• Evidence suggests that moderate drinking may have psychological and cardiovascular benefits.
  • Negative effects of moderate drinking may include higher incidence of stroke, vehicle crashes, medication interactions, birth defects, and future alcohol abuse and/or dependence.

U.K.: Three/Four Units Daily

In the U.K., an interdepartmental group of officials was convened in 1994 to review medical and scientific evidence on the long-term effects of drinking alcohol. Its results were published in the December, 1995 report "Sensible Drinking". (If you’re interested in a detailed review of the evidence, follow the link to the PDF version of the report — it is a thorough accounting of global scientific evidence as of 1995.)

Drink units are measured in increments of 8 grams of pure alcohol in the U.K., compared to 14 grams of alcohol per drink in the U.S. The Sensible Drinking report’s recommendations included:

MEN: Regular consumption of between 3 and 4 units a day by men of all ages will not accrue significant health risk.

WOMEN: Regular consumption of between 2 and 3 units a day by women of all ages will not accrue any significant health risk.

The International Center for Alcohol Policies (ICAP) analyzed the distinctions between the U.S. one/two drink and the U.K. three/four unit recommendations in this report (360K PDF):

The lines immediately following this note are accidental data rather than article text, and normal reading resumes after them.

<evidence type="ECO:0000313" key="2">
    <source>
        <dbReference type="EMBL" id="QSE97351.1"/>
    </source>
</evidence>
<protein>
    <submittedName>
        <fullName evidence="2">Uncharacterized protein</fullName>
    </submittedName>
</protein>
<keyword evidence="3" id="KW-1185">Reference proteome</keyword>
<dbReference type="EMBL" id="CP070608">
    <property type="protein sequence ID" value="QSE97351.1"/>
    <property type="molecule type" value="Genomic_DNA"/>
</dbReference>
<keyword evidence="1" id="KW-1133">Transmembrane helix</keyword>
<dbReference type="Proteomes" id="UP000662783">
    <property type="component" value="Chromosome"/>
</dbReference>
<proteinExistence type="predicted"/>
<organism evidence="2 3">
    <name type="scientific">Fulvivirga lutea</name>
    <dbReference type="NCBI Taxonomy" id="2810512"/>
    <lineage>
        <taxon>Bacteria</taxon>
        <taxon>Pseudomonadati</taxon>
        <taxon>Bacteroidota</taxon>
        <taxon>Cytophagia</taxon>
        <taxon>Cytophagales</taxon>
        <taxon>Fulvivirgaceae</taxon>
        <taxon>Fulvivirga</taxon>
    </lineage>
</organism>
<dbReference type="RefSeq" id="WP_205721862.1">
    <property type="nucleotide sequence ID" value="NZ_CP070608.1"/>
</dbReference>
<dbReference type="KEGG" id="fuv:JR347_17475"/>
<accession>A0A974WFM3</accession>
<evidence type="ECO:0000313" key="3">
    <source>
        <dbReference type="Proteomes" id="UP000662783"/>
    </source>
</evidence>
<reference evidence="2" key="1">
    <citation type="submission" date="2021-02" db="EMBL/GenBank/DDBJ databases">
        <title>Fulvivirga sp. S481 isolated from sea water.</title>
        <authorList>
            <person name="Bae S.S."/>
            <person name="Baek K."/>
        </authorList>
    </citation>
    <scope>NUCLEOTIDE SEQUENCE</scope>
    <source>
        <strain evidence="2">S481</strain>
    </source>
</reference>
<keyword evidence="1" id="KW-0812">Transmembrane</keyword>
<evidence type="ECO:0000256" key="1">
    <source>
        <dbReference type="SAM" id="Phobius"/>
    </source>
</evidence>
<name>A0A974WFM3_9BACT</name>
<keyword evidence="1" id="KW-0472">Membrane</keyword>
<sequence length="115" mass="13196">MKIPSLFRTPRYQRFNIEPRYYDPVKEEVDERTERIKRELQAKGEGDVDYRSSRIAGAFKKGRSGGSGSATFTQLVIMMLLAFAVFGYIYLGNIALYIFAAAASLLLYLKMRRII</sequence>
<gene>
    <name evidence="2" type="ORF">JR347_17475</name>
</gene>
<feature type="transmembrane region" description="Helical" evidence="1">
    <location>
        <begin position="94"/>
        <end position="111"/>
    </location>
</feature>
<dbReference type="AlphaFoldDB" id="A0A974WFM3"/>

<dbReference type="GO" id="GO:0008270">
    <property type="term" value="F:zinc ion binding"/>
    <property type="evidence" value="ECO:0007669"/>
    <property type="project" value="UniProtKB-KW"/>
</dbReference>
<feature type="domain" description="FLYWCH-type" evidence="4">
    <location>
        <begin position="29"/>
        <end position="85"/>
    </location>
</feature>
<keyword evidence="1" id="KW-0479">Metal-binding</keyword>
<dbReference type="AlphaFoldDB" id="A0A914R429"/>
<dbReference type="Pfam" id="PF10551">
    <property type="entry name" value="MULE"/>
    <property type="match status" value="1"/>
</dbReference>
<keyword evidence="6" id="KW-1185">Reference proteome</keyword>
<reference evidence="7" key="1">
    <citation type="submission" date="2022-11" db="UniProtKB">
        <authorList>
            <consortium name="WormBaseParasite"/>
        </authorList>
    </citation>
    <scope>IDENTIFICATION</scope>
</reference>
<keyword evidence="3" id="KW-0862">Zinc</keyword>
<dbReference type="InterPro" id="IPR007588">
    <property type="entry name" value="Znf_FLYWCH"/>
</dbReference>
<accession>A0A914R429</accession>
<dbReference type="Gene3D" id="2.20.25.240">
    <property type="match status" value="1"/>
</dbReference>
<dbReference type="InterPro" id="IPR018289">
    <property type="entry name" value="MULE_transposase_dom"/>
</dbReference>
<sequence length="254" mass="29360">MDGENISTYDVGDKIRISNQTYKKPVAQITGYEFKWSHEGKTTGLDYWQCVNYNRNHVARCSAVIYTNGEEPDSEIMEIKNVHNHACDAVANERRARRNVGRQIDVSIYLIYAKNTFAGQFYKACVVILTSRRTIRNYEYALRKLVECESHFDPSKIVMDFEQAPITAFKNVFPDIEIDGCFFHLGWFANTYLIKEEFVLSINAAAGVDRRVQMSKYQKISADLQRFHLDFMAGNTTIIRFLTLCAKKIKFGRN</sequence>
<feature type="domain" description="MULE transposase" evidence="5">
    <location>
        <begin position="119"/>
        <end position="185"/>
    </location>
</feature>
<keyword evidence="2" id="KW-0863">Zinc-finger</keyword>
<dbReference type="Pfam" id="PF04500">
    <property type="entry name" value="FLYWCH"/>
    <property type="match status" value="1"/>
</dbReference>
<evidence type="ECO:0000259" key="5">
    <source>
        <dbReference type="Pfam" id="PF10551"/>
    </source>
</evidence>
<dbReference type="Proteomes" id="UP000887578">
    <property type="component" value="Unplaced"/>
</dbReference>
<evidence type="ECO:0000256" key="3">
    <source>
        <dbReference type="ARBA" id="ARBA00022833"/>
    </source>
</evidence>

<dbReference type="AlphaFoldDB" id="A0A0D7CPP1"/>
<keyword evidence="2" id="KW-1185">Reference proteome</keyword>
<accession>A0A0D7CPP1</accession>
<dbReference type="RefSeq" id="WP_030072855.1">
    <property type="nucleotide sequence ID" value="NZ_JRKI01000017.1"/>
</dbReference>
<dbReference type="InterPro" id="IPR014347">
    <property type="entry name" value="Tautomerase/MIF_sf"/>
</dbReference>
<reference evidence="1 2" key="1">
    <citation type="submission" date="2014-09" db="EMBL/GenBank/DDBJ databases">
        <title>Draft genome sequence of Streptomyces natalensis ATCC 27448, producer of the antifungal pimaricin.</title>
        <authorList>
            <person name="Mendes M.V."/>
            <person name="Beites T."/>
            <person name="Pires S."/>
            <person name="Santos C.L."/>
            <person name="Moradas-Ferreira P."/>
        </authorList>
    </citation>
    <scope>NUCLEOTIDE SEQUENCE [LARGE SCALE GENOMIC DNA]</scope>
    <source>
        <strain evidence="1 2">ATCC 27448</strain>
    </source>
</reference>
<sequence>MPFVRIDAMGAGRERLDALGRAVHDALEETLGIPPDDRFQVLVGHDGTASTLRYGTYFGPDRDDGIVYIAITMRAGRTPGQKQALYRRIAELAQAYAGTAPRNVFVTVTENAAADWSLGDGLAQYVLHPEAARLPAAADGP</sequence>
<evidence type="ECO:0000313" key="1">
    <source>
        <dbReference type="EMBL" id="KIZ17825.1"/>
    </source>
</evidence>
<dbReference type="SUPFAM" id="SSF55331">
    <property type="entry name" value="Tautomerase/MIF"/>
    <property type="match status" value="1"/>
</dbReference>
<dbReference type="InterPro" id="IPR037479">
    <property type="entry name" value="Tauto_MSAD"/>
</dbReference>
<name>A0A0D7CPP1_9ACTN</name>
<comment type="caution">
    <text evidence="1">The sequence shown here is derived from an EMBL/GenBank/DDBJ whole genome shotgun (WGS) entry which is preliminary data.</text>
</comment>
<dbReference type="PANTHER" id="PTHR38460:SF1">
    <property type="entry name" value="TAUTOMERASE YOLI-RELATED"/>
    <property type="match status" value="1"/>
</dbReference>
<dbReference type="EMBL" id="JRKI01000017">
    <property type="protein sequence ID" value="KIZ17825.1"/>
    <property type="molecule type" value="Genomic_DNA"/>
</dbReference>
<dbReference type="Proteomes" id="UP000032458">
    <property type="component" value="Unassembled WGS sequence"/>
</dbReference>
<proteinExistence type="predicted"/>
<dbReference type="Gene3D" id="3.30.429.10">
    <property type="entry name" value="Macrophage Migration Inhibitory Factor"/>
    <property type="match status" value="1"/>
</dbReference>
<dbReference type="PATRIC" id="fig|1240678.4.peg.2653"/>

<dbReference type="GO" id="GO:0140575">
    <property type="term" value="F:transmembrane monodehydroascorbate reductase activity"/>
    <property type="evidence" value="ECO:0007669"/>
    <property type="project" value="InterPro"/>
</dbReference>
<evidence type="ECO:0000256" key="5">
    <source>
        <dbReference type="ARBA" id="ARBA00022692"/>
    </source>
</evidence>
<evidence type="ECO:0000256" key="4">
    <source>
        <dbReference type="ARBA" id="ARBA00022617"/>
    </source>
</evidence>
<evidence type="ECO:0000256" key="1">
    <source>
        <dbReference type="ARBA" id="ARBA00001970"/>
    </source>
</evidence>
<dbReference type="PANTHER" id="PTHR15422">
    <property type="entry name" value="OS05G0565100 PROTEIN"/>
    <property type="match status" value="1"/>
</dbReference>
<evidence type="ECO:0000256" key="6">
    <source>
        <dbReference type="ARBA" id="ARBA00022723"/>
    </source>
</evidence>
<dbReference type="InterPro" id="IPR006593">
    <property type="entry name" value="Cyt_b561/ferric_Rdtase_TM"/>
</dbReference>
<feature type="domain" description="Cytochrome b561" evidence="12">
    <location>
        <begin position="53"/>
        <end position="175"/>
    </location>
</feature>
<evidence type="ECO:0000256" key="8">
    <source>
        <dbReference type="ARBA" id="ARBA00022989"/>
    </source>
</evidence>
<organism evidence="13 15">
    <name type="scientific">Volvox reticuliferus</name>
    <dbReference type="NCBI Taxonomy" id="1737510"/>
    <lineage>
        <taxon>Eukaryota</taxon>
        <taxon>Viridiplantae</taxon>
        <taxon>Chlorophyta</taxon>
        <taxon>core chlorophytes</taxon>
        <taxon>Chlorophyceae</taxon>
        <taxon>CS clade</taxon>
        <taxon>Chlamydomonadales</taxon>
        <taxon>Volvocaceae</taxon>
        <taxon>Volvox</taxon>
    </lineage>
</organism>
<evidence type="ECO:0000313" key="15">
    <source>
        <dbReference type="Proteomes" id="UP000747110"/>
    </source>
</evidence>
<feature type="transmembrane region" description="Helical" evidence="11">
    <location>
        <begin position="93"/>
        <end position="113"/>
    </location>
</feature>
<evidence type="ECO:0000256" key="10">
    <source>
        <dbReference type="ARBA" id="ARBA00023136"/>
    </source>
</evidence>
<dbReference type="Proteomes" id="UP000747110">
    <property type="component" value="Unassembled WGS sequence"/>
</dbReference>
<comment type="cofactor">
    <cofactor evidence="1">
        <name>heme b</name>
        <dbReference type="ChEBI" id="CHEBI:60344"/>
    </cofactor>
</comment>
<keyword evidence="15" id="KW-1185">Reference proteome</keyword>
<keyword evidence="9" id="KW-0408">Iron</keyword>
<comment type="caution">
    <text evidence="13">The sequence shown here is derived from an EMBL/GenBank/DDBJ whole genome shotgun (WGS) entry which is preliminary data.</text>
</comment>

The alcohol levels deemed safe for women by UK standards are approximately 70% higher than the levels deemed safe in the US. The difference in levels deemed safe for men, on the other hand, is only 17%.

Three/Four Drinks Daily, 9/14 Weekly

Moderation Management names slightly higher daily limits than the NIAAA, while its recommended weekly limits are in sync with the NIAAA definition.

MM Limits:

  • Strictly obey local laws regarding drinking and driving.
  • Do not drink in situations that would endanger yourself or others.
  • Do not drink every day. MM suggests that you abstain from drinking alcohol at least 3 or 4 days per week.
  • Women who drink more than 3 drinks on any day, and more than 9 drinks per week, may be drinking at harmful levels.
  • Men who drink more than 4 drinks on any day, and more than 14 drinks per week, may be drinking at harmful levels.

Notes: (1) BAC info, BAC charts; (2) Standard drink definition

The MM limits are based on research by Martha Sanchez-Craig, DA Wilkinson and R Davila: Empirically based guidelines for moderate drinking.